The Patriots did not assign a cornerback to Smith in the first matchup, but Talib was not on the roster at the time. Whether Talib flips sides or not, he’ll see plenty of Smith who has received 54% of his targets from a right wide receiver spot, which is opposite Talib’s natural left cornerback position.
On the other side of Smith is Anquan Boldin, who will also kick inside to play in the slot in 3-WR packages. His more physical approach to the game offers a different challenge from Smith. He’s caught all but two of the 78 on-target balls thrown his way, and he’s picked up 216 yards over the past two weeks. When lined up outside, he’ll see either Talib or CB Alfonzo Dennard who is fresh off making our PFF All-Rookie Team. Dennard’s 1.26 Yards/Cover Snap ranks in the middle of the pack among cornerbacks, but he’s allowed a league-low 78 yards after the catch.
When Boldin moves inside to the slot, it will likely be CB Kyle Arrington getting the nod. He’s given up only 0.71 yards/cover snap in the slot and he’s graded at +5.2 since Week 10.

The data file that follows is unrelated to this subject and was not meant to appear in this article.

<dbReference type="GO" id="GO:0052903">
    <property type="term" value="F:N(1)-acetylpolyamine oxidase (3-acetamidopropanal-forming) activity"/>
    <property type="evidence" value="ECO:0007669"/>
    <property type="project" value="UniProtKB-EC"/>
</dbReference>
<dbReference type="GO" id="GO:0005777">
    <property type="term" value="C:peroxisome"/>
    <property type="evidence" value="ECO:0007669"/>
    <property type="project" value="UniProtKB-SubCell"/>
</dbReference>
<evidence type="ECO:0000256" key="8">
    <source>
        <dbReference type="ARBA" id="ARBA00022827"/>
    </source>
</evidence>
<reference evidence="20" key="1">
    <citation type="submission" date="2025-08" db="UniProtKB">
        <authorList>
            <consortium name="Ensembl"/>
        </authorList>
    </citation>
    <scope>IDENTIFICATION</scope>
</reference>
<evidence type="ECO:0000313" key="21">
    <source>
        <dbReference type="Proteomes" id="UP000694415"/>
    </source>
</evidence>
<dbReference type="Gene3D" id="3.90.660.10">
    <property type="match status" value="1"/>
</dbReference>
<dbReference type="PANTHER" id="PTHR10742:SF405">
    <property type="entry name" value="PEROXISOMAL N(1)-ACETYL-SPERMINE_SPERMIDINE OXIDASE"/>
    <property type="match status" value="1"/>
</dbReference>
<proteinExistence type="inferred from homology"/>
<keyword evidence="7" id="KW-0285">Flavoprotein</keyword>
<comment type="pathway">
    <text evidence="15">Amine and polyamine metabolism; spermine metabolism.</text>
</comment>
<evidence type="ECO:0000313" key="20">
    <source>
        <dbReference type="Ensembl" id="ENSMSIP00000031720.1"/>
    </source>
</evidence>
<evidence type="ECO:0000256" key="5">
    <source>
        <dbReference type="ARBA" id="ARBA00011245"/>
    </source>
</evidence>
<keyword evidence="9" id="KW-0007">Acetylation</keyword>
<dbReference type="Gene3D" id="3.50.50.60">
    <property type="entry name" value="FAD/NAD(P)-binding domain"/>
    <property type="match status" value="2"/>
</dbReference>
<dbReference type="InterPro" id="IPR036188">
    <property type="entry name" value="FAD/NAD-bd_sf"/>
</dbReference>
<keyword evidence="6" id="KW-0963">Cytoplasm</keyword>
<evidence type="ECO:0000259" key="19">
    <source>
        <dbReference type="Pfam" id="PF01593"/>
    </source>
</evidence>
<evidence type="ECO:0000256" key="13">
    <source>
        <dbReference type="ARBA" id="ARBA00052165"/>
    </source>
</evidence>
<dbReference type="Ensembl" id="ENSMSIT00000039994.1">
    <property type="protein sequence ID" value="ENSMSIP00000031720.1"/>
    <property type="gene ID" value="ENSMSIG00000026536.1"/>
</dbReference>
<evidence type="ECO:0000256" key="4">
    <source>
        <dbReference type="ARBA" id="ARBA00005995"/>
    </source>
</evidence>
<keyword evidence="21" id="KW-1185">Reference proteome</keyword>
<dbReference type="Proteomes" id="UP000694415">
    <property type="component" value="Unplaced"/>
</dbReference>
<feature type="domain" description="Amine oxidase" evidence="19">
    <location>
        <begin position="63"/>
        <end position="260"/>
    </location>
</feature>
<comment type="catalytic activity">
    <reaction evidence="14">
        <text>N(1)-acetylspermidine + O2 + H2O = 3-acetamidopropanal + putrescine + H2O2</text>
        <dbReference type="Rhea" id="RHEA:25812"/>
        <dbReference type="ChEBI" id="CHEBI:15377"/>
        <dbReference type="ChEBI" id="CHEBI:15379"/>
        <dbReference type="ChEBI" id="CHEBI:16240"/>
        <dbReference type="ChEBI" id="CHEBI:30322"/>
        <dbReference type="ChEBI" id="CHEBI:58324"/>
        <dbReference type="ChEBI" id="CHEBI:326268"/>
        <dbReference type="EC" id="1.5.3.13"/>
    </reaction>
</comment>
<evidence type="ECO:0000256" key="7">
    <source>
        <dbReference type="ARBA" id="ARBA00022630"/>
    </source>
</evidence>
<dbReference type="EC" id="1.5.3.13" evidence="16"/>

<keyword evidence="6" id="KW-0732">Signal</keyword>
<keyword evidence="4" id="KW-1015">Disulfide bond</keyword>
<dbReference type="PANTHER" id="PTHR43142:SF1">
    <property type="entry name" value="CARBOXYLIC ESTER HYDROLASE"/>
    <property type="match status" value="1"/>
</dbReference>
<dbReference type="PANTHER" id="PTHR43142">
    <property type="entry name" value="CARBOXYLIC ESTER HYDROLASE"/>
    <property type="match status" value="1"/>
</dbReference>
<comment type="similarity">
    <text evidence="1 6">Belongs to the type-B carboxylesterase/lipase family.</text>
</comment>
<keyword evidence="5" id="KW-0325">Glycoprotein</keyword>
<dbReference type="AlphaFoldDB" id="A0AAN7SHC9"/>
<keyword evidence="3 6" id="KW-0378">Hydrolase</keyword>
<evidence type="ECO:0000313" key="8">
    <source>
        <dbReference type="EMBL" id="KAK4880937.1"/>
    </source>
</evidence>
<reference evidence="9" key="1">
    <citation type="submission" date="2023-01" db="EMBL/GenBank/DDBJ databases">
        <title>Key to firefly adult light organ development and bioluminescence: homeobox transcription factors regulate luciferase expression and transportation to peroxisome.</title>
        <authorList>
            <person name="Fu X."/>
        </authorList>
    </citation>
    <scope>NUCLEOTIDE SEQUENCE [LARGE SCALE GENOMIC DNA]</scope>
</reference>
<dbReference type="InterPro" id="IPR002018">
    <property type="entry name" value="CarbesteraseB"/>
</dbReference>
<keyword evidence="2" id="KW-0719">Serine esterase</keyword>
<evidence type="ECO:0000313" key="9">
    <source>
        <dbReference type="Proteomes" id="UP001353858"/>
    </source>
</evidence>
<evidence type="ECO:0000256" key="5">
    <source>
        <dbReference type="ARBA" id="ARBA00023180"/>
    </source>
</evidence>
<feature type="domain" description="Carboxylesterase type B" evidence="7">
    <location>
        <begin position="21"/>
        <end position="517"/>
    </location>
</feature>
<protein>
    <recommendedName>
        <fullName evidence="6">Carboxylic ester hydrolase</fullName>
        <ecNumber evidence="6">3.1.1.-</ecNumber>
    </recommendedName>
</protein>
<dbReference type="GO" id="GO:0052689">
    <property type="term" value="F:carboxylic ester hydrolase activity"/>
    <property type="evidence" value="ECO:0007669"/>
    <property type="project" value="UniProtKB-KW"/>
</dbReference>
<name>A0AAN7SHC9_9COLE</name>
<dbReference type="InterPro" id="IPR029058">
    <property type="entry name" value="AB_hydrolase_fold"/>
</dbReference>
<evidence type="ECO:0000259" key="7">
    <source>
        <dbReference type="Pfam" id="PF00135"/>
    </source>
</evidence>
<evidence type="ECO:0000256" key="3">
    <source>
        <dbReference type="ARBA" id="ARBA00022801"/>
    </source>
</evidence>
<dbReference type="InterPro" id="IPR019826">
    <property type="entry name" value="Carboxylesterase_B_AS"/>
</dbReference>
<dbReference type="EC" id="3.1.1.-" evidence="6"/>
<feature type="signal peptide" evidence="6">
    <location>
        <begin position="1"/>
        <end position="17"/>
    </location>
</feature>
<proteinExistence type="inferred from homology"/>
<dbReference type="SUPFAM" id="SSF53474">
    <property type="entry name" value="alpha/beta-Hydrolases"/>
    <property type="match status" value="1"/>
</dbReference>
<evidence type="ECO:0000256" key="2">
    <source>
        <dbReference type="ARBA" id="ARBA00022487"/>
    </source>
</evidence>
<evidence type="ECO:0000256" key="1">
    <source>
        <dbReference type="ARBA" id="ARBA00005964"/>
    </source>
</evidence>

Patriots Running Game vs. Ravens Run Defense
One of the stories of the season in New England is the dedication to the running game that has the Patriots ranked seventh in the league in rushing yards, adding a balanced dimension to their pass-first attack. On the other side, Baltimore historically has been one of the most difficult teams to run against, but less than stellar pay up front, combined with injuries to both Lewis and OLB Terrell Suggs have forced the unit to take a step back this season. Both players were forces last week, however, combining for a +6.6 grade against the run.
New England’s offensive line has proven a stellar run blocking unit, particularly at center where Ryan Wendell is our top run blocker at the position (+24.2). He’ll be matched up against the oversized, yet underwhelming duo of DT Ma’ake Kemoeatu and DT Terrence Cody who combine for 710 lbs of mass (listed), but only a -7.1 combined run stop grade. In addition to Wendell, Patriots OT Nate Solder and OG Logan Mankins split Player of the Game Honors last week on the strength of their fantastic work in the running game where they combined to grade at +5.2.
While Brady has been one of the main culprits of recent Patriots playoff losses, the well-balanced running attack may be just what they need to take some pressure off him and leave them with some margin for error.